Cheesy Vegetarian Lasagna

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I really can’t explain what on earth possessed me, at 5 pm in Kroger, exhausted from working all day, to randomly pick up a few ingredients that would facilitate my creation of a lasagna, a dish that I know takes at least 2.5 hours to compile and cook. Maybe it’s part of the start-of-the-semester nesting that takes place every year, where I try to stock my freezer with individual portions of food, ready to grab & go for quick lunches or for those emergency nights where I just can’t bring myself to cook anything. Or maybe it’s because this weekend, when we went to Nino’s, I was secretly drooling over the lasagna one of our friends ordered (I held back on ordering something decadent since I decided, that day, to sign up for a triathlon the next – cheese, cream-based sauces and a 3 hour, 3 sport race don’t exactly mix, but my eggplant & tomato penne fueled me up just fine).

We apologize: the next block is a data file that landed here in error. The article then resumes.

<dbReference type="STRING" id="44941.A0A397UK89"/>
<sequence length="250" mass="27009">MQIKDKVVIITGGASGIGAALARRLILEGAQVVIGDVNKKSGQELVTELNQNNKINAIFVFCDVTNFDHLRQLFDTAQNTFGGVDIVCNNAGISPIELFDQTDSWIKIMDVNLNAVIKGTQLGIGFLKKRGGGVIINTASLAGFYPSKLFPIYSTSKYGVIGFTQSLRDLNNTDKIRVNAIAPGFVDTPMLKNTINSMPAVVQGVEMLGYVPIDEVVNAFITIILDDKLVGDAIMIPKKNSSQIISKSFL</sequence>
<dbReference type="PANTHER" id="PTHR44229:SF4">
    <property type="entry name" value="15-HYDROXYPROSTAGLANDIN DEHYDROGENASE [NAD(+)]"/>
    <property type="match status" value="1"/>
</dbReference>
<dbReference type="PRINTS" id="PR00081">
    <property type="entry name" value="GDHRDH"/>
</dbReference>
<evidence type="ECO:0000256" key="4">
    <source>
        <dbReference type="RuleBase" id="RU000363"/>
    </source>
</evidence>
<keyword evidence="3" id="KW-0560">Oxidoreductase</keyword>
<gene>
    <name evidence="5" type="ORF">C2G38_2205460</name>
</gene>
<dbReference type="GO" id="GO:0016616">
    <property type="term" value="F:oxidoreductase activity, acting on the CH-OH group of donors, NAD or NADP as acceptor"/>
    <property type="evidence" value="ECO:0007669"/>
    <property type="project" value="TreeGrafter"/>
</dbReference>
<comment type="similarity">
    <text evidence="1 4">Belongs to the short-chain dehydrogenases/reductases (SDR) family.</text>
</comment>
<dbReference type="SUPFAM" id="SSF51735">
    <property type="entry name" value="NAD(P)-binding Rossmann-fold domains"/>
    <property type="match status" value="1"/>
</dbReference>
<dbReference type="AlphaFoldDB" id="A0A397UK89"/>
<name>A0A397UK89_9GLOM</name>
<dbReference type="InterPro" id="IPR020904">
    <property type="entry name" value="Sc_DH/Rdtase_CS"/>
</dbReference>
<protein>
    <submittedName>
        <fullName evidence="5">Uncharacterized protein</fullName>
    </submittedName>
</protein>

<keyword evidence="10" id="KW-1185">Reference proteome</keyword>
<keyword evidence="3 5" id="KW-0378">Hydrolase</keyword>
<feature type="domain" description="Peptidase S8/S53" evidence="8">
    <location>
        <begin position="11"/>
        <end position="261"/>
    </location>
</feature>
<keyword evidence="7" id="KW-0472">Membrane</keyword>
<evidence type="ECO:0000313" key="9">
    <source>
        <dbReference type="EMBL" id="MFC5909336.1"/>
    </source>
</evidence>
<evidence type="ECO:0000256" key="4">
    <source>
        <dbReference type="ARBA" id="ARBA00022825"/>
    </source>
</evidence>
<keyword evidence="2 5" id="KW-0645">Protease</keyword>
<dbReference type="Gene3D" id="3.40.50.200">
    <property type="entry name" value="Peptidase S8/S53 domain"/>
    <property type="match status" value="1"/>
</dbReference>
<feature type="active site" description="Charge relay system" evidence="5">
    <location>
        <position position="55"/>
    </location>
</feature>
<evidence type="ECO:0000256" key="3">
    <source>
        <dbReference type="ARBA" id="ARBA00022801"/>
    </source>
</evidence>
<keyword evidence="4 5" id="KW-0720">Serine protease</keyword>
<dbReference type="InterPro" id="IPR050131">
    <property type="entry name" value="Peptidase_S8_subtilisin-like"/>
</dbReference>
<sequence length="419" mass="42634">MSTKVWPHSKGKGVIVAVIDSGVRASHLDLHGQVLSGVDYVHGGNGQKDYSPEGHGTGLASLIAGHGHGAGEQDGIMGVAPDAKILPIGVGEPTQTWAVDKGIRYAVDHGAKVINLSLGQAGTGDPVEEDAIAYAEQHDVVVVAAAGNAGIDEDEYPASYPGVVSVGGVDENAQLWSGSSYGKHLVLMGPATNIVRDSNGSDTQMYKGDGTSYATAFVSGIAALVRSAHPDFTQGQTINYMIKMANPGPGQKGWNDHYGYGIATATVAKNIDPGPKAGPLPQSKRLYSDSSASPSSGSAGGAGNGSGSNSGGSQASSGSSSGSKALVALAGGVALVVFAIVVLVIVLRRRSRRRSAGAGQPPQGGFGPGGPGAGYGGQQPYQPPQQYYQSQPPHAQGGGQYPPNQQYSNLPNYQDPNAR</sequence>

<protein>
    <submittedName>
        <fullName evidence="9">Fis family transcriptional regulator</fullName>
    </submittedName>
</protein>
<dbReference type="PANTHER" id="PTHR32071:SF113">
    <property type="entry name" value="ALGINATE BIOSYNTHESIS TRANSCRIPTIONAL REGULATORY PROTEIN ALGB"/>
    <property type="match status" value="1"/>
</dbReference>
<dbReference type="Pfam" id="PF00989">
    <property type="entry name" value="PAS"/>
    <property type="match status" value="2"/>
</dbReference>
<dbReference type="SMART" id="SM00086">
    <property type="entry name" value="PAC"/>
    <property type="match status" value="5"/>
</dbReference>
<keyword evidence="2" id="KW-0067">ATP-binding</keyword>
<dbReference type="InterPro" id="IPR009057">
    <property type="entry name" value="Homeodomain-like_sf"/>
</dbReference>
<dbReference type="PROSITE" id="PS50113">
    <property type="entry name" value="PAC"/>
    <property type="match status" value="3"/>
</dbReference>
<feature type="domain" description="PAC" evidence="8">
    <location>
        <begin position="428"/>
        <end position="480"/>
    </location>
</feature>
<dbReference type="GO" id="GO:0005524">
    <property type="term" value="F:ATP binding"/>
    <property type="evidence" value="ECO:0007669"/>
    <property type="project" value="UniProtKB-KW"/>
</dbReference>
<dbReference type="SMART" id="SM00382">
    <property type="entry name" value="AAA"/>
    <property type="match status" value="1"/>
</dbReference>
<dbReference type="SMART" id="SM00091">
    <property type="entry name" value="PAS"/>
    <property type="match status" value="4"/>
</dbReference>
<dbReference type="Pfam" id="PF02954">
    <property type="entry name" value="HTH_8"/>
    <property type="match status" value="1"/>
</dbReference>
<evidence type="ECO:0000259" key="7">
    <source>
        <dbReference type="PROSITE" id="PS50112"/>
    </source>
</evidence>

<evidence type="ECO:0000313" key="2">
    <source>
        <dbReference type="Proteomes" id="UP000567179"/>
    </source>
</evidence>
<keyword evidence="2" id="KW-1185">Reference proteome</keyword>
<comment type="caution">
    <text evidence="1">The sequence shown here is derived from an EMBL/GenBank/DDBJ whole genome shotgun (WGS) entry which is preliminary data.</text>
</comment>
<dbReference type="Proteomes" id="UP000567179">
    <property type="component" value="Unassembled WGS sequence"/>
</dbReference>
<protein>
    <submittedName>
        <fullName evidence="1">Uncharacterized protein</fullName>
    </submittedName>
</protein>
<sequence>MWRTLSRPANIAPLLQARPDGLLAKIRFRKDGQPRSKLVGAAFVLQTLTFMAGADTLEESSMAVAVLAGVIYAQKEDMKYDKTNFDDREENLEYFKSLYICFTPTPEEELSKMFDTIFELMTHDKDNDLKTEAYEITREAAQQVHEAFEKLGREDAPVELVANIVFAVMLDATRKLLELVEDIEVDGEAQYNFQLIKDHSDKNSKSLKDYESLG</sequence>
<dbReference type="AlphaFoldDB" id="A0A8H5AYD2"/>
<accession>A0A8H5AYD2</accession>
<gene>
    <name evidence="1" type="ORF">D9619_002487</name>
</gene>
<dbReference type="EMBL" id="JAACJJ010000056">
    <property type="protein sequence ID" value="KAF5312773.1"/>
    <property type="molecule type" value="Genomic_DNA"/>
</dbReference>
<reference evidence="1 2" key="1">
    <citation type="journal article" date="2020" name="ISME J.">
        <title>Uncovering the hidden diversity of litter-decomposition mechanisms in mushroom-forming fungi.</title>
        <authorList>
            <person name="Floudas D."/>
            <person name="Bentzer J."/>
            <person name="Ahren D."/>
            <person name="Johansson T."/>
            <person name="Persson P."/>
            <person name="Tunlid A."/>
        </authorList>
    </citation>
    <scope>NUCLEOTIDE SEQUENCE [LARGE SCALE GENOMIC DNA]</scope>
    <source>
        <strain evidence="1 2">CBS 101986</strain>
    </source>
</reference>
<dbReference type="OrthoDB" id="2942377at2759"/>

But really, I think I just *had* to make this lasagna because sometimes, the only thing that makes me feel better after a long couple of days at work is coming home and totally destroying my kitchen, blaring my “The Hollies” Pandora station, and getting totally lost in the creative act of throwing together something that may or may not work, from scratch, just for the fun of it. Luckily for both Dave and me, tonight, it turned out pretty delicious.

I learned something by making this particular version of lasagna, too: if you run out of homemade marinara sauce but you have extra homemade bechamel, you can substitute the bechamel for marinara and it works just fine. In fact, it works better than fine, because bechamel is basically cheese sauce, and I just don’t think there’s any such thing as a lasagna with too much cheese.